iOS 6.0.1 Fixes Bugs, but Does It Prevent Excessive Data Usage?
Apple has released iOS 6.0.1 with fixes for a grab bag of connectivity bugs. While no single fix in the list seems to take aim at correcting the unexplained hoovering of data through cellular networks (for more on this, see Matt Neuburg’s “Mysterious iOS 6 Cellular Data Usage: A Deeper Look,” 24 October 2012), perhaps this collective group of fixes will help to mitigate the problem.
Connectivity issues addressed include improved reliability when connecting to encrypted WPA2 Wi-Fi networks using the iPhone 5 and fifth-generation iPod touch, the addition of a consolidated Use Cellular Data switch for iTunes Match, and resolution for an issue that prevented the iPhone from accessing a cellular network. On Adam Engst’s iPhone 5, however, Wi-Fi (which had been working fine under iOS 6.0) failed to work at all under 6.0.1 until the device was powered down and rebooted.
The update also fixes a problem where horizontal lines could be displayed across the keyboard, a bug affecting Exchange meetings, a bug that prevented the camera flash from operating, and a Passcode Lock bug that could allow Passbook pass details to be viewed from the lock screen. A couple of WebKit security vulnerabilities were also closed. It does not fix a bug that causes previously played audio (such as an iTunes U lecture) to start playing again unexpectedly after iOS uses other audio (such as playing an alarm sound).
iOS 6.0.1 is compatible with the following models: iPhone 5, iPhone 4S, iPhone 4, iPhone 3GS, third-generation iPad, iPad 2, fifth-generation iPod touch, and fourth-generation iPod touch. We presume the iPad mini and fourth-generation iPad will either ship with iOS 6.0.1, or will update to it immediately.
You can download the 43.3 MB update either via iTunes on a computer or via an over-the-air update on compatible iOS devices — initiate the update in Settings > General > Software Update. However, iPhone 5 owners looking to update wirelessly will first need to download another app called Updater for iPhone 5 before downloading iOS 6.0.1, since the iPhone 5 is unable to install software updates over the air under iOS 6.0. This app, which shows up as iOS Updater on the Home screen, disappears once 6.0.1 is installed.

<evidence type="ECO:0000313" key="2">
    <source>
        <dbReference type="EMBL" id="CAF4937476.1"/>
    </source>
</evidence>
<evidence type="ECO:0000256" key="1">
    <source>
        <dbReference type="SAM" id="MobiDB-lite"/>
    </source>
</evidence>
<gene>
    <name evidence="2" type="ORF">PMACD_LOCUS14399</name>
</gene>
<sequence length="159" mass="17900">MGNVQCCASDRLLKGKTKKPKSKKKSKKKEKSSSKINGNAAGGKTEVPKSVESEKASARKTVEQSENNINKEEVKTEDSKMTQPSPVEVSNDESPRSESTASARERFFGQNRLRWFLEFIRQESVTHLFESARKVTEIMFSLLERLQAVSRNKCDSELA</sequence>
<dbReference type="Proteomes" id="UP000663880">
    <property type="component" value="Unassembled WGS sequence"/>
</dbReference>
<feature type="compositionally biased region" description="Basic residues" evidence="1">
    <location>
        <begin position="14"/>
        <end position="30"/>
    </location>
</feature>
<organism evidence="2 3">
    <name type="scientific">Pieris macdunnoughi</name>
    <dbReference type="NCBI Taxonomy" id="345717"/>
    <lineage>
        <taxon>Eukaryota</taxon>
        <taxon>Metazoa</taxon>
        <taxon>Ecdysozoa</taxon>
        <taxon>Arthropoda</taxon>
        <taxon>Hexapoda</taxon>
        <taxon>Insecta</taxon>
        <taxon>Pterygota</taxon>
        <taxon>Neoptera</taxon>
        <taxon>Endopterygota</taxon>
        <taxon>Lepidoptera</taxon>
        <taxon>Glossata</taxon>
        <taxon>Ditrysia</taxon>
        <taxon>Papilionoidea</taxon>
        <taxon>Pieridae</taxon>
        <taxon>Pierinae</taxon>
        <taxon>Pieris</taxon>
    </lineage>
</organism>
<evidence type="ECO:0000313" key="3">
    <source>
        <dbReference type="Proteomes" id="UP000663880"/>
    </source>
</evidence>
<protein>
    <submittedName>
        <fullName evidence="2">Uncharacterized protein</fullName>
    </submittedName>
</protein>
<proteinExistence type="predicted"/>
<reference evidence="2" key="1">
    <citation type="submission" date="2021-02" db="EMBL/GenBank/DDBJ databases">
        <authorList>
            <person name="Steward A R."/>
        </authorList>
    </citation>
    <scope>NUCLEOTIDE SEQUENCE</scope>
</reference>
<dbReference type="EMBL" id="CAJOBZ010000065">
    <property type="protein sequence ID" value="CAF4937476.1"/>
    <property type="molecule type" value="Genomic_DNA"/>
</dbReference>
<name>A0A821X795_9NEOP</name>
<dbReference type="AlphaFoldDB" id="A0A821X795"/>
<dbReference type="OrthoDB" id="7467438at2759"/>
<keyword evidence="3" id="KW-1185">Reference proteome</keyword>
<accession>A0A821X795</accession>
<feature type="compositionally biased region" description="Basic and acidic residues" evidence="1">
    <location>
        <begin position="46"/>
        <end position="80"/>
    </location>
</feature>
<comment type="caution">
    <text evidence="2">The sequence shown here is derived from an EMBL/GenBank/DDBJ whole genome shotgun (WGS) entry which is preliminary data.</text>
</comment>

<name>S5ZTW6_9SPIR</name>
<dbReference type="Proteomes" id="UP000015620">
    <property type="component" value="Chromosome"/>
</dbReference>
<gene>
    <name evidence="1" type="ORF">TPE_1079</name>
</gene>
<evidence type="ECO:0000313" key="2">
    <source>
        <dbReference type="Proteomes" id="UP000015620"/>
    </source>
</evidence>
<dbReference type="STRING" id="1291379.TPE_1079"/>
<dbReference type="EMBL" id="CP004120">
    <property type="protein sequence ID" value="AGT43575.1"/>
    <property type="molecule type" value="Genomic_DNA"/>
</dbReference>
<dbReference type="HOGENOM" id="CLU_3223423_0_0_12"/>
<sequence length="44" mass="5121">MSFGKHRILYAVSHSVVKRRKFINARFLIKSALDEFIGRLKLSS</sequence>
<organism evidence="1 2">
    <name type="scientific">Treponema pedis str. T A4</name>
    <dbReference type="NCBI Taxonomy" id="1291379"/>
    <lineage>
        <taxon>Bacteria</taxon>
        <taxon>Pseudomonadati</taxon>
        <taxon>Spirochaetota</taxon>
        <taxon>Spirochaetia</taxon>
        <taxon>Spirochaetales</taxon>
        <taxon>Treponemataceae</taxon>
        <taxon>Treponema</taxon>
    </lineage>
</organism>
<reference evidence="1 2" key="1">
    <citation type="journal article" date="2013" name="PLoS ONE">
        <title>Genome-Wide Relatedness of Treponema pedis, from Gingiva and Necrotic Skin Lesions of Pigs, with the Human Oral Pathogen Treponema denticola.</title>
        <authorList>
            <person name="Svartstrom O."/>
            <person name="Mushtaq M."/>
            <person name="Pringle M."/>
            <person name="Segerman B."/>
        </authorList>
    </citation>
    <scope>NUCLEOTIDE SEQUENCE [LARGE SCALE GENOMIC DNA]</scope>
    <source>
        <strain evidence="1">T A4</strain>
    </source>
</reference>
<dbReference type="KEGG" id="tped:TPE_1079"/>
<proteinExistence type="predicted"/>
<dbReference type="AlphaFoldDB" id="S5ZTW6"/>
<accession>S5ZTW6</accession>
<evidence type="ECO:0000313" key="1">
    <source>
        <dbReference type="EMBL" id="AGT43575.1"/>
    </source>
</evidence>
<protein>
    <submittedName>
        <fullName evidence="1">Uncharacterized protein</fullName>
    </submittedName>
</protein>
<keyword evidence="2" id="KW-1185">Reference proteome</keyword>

Seeing the version number, 6.0.1, I can't help but think "Andromeda Strain"!
Based on my admittedly unscientific test, no it doesn't. I read one article on the Verge, refreshed tweets, refreshed Facebook, and checked email. In all, 5 minutes of use, nearly 6 MB data received. To put that in perspective, I used to use my iPhone for browsing all day and never exceeded 300 MB per month (~10 MB/day).
You know, around the same time that Apple released iOS 6, Facebook released a new app built fresh from the ground up. Possible the new Facebook app is using a lot of data? From looking at the formatting of the new newsfeed, it appears the app downloads entire albums at a time: if you have photo-happy friends, it wouldn't surprise me if refreshing your newsfeed could by itself use multiple MB of data.
Some of the data dumping was fixed but some still remains, based on our tests. The latest test showed that data dumping occurred even when cellular data was turned OFF totally!
I can't help but wonder if the iOS update itself is automatically downloaded. It seems like it was on my two devices which is not good on large updates considering I have satellite broadband with data limits. Does anyone know if this is true?
And it doesn't appear as if the Bluetooth issues have been addressed at all. Still cannot make/receive phone calls in my car.
I see so few comments on the issue with not being able to access your previously "Purchased" apps via Wi-Fi or via cellular from your iOS device, if you have a large number of apps! I have over 3000 Apps and I have had a trouble ticket open at Apple since days after iOS 6 came out. Accessing my large number of Apps was never a problem prior to iOS 6... When i go to "Purchased" Apps, the App Store hangs for about 30 seconds or so, then goes to the home screen every time...The problem is reproducible on iPhone 4, 5 and iPad 3 even after clean installs... 6.0.1 didn't help. Anyone else with these challenges or similar configurations? Any thoughts?
3000 apps! Holy cats - I thought I had a lot with 360. It's certainly too bad that iOS 6 can't handle this, but I'm not entirely surprised, given that the number is so large. I doubt they would have tested with that many.